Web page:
It’s one thing to cut an artful trailer or create a clever campaign to promote a show, network or brand. It’s another to put out trailer after trailer.
That’s where London-based company PromoMii wants to come in: it’s building software that will let promo producers use artificial intelligence to scan footage and create clips-based promos that require less human intervention. In the meantime, those humans can spend their time performing more creative tasks.
“When creatives hear about this, their first thought is ‘oh, this is going to take my job,’” says Michael Moss, co-founder and CEO, PromoMii. “But the machine will never wake up in the morning thinking, ‘that’s a brilliant idea, that’s what we need to do.’”
Instead, PromoMii’s software, which is still in beta, goes through hours and hours of footage and adds tags, timestamps and metadata so promo producers “don’t have to spend time watching and rewatching,” says Moss. Instead, they can use that time to create higher impact trailers.
And considering that TV is now surpassing the peak era and moving into something even bigger, there are plenty of promos to produce. Netflix alone plans to spend $18 billion next year to produce new content — that’s a lot of series and movies to market.
PromoMii’s software does two things: first, it performs the time-consuming task of cataloguing content and second, it then grabs those scenes for producers. Human intervention is still needed to add coherence, transitions, context and so forth, but just the cataloguing is a time saver.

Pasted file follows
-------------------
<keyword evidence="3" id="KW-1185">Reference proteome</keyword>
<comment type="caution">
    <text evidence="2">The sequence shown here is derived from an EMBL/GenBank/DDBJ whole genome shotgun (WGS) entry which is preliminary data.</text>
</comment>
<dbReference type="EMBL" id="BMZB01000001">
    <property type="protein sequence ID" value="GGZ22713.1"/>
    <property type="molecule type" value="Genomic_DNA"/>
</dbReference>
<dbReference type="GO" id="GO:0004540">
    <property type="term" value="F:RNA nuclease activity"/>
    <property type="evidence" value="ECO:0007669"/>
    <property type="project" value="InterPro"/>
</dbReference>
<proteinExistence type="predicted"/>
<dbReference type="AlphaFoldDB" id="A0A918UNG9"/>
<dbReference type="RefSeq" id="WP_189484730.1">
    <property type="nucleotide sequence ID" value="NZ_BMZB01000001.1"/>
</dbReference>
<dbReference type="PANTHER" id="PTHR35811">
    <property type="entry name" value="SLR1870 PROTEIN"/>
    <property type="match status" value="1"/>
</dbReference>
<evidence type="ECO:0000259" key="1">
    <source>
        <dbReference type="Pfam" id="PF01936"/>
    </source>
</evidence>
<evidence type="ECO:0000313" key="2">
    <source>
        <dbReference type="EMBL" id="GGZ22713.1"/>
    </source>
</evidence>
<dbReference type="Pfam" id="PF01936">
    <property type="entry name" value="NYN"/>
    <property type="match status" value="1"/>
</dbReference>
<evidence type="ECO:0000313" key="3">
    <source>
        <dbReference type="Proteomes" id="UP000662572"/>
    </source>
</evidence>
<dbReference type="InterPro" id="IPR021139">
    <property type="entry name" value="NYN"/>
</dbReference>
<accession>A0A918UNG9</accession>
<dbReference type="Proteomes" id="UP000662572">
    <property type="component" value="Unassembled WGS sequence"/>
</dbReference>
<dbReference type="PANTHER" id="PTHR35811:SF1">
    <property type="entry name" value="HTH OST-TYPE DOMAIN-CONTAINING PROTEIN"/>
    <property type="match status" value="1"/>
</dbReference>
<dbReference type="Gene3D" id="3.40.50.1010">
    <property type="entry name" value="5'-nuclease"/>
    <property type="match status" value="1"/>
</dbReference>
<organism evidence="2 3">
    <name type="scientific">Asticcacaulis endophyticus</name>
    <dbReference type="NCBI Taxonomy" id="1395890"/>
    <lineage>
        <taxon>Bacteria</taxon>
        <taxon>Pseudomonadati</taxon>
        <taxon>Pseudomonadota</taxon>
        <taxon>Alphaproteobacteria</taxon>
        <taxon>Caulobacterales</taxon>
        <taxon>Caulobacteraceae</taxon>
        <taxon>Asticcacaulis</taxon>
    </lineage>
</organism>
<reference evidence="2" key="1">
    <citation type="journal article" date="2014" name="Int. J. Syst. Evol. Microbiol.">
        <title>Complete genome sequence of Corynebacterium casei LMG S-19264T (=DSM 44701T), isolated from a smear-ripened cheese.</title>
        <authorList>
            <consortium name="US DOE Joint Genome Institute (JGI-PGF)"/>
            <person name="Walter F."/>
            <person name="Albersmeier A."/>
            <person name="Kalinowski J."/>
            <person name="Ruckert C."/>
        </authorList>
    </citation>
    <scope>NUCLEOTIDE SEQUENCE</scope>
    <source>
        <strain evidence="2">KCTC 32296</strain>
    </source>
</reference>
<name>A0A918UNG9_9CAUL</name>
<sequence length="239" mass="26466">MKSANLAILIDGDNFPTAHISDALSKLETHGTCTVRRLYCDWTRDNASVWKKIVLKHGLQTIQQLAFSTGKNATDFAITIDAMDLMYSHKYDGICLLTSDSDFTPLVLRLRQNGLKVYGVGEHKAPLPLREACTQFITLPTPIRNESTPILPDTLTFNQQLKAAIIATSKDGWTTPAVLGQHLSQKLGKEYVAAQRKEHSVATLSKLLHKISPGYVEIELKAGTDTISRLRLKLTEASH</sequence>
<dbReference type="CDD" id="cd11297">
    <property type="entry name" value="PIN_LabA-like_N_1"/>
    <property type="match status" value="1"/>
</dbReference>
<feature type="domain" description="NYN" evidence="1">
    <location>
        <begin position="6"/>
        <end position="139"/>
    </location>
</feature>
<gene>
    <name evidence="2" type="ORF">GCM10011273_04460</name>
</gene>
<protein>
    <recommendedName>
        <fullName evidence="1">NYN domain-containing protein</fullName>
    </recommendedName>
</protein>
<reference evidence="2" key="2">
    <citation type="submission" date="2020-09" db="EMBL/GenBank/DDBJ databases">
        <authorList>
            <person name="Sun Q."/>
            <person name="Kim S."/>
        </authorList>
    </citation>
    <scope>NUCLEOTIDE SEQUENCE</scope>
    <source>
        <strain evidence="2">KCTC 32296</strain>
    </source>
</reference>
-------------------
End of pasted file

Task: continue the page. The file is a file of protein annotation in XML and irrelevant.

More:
“Producing trailers is very expensive,” Moss says — both from a cost and time perspective. “A trailer can cost you anywhere from $250 to $25,000, that’s the range creative producers tell us.“
Another advantage of PromoMii’s technology is that it can quickly identify certain actors or topics that people are most interested in and then sort through footage to pull those clips. A promo producer could then come in and apply creative, editorial and graphics and the resulting spots could be deployed digitally to very specific demographic groups across platforms.
So far, PromoMii is working with several entertainment clients on a trial basis while it hones its software’s capabilities.
“The next step is to roll this out as a commercial proposition,” says Moss. “We are in discussion with a few huge programs run by broadcasters. From there, we want spread it to new clients and keep refining it and making it better.”
For more information about producing promos for new platforms, check out Promax’s Streaming Creative track during our Deep Dive sessions on Tuesday, June 4 at Conference 2019 at the J.W. Marriott at LA Live.